Bad River Band of Ojibwe announces new camp in protest of proposed mine
The Bad River Band of Ojibwe says it will start a camp of its own also in the Penokee Hills.
The announcement comes as Iron County seeks criminal and civil charges to evict people at the Lac Courte Oreilles (LCO) Harvest Camp at a meeting today.
This camp would be about the same size as the LCO Harvest Camp -- about five acres -- and Bad River Tribal Chairman Mike Wiggins says it would be a spiritual camp run by tribal elders.
"When our elders get into those ceremonies, what comes with that is a humbleness recognizing that we are included and a part of an eco-system that flows through our homeland," says Wiggins.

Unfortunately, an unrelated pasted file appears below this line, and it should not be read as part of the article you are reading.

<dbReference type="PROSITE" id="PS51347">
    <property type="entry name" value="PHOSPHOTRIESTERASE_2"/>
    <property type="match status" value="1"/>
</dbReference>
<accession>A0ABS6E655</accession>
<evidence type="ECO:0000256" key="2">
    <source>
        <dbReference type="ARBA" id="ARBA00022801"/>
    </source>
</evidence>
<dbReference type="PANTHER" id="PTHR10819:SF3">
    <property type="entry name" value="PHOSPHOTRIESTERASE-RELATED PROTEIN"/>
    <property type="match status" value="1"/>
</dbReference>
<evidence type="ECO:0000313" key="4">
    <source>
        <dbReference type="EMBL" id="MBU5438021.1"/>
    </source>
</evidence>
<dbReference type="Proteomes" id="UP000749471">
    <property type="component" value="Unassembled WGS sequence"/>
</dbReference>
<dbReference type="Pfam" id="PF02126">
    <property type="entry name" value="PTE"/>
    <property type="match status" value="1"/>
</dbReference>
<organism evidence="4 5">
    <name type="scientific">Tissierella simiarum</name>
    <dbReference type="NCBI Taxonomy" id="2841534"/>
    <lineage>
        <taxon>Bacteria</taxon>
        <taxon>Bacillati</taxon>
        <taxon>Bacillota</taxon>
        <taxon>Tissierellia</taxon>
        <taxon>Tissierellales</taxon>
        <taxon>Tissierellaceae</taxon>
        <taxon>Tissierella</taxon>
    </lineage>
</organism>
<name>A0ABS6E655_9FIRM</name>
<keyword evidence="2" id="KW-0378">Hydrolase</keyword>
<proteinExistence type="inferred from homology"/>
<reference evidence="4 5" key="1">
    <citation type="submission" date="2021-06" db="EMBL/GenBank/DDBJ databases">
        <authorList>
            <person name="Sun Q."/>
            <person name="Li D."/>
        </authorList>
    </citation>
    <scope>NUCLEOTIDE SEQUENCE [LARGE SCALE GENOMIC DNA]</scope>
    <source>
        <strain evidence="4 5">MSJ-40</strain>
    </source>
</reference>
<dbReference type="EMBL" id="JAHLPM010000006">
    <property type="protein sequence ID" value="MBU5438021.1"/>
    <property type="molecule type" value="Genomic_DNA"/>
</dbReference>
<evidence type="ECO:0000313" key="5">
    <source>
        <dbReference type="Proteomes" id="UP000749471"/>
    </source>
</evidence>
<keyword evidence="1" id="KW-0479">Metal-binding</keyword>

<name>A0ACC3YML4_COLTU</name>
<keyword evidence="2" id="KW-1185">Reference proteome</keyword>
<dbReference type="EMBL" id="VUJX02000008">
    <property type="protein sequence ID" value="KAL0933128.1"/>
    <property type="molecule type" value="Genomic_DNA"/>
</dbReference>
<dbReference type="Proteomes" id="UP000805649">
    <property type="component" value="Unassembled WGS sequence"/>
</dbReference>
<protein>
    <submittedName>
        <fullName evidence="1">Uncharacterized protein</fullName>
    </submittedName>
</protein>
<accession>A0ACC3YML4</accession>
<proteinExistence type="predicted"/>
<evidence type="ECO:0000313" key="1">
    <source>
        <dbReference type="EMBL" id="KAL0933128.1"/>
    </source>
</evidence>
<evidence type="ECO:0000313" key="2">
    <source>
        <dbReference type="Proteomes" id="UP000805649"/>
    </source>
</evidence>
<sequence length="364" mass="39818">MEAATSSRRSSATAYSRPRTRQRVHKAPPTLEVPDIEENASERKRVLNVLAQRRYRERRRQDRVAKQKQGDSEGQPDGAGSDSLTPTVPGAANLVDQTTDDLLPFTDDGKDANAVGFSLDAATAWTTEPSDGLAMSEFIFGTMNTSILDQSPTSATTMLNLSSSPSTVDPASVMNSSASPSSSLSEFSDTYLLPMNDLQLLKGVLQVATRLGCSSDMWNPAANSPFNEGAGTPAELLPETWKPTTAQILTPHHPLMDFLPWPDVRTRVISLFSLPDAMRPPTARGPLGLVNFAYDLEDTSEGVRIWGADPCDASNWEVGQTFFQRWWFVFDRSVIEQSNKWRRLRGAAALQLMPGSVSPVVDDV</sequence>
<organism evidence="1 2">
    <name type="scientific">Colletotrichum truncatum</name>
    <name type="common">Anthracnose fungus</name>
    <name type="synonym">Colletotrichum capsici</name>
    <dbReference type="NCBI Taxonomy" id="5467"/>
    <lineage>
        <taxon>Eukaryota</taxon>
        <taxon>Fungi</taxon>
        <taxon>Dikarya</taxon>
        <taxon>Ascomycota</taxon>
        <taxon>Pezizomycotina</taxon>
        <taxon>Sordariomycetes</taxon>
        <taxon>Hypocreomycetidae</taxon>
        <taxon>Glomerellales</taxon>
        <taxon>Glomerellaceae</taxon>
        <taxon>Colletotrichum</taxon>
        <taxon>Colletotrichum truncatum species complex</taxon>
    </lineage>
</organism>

"It also includes the humbleness that helps us understand that as human beings we need nature," he says. "We need those eco-systems. Nature and eco-systems don't need us."
Wiggins says the spiritual camp is not in reaction to a move by Iron County to evict people from the LCO Harvest Camp, but it is in opposition to the proposed 4.5-mile-long open-pit iron ore mine in the Penokee Range.
"Those elders are doing all of our people a service by helping us all slow down and think about what's really at stake," says Wiggins.
Wiggins hopes to open the spiritual camp later this week. He says they're negotiating with private landowners and the Nature Conservancy for a location near Caroline Lake. That lake is significant because it's at the headwaters of the Bad River, which the band says would be polluted by an open-pit mine.